Man Shot With Arms Raised Threatened 'Suicide by Cop'
2nd video, not yet released, shows better view of incident: DA
By Arden Dier,  Newser Staff
Posted Sep 2, 2015 8:59 AM CDT
"No trespassing" signs are visible at the house yesterday where deputies fatally shot Gilbert Flores in northwest Bexar County, Texas.   (John Davenport/The San Antonio Express-News via AP)
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(Newser) – Minutes before two police officers shot and killed 41-year-old Gilbert Flores in San Antonio on Friday, a 911 dispatcher said the suspect was "threatening suicide by cop." Officers arrived at a home after reports of a 38-year-old woman with a head injury and a 2-month-old child with a black eye, reports USA Today. Police say they tried to detain a shirtless Flores, who was Latino, with non-lethal weapons, per NBC News. But a man who recorded video of the incident tells CNN that the officers, also Latino, had their guns pointed at Flores during the entire 20-minute encounter. As Flores evaded cops outside, he "acted like he was going to run back inside his house and then ran around the cars by the cop car and the cops started pursuing closer to him," Michael Thomas says. "He put his hands in the air and then he had his hands up for a few seconds and the cops shot him twice."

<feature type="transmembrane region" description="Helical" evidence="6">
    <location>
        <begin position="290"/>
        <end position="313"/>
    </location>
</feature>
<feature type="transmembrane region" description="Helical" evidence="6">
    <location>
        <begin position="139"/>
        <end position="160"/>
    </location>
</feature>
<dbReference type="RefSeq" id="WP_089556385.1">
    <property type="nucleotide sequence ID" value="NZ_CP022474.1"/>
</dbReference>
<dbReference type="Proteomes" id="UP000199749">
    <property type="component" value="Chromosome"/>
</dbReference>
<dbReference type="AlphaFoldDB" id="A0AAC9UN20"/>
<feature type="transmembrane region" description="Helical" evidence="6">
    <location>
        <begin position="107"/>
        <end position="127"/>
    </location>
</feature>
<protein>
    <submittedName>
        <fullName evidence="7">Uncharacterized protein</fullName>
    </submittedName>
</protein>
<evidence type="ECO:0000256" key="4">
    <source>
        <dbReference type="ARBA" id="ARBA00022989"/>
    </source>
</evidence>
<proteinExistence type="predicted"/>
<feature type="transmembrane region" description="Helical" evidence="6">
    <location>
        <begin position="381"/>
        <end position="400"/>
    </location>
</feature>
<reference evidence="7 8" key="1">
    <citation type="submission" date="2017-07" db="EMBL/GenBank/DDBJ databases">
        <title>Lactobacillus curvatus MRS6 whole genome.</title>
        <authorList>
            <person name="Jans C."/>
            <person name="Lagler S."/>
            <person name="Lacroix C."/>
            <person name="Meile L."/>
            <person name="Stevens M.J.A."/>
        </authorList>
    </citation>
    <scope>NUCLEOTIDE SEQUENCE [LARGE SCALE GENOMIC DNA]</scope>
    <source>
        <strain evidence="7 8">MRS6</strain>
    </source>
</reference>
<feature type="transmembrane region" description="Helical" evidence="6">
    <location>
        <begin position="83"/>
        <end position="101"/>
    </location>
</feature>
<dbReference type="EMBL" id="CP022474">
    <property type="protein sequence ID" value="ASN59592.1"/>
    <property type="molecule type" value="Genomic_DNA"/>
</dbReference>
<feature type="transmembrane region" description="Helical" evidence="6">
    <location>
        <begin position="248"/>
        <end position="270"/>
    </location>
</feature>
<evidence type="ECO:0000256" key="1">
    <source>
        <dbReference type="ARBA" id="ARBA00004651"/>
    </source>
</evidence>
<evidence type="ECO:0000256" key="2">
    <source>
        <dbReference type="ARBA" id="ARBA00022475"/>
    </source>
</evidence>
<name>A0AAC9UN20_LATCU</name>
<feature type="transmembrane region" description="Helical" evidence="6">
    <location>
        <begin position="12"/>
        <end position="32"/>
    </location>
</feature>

Thomas' video shows Flores with at least one arm raised when officers opened fire; his other arm is obscured by a utility post. A district attorney says a second video, recorded by a neighbor, shows "a better view to make an assessment on what happened. It is a closer view and a better angle." It has not been shared with the public, though a lawyer for Flores' family tells the AP he may file a lawsuit pressing police to release the footage. "With everything going on in the world, with police shootings and everything, I thought I would record what was happening," says Thomas, who sold his video to KSAT for $100. KSAT says its job is to share "information in the public interest" and "it is not uncommon for news organizations to pay for video from freelancers or citizen journalists." Bexar County police say the move has "sparked threats to our deputies' lives" and "deputies are coming to work in civilian clothes because of their concern for safety."
 

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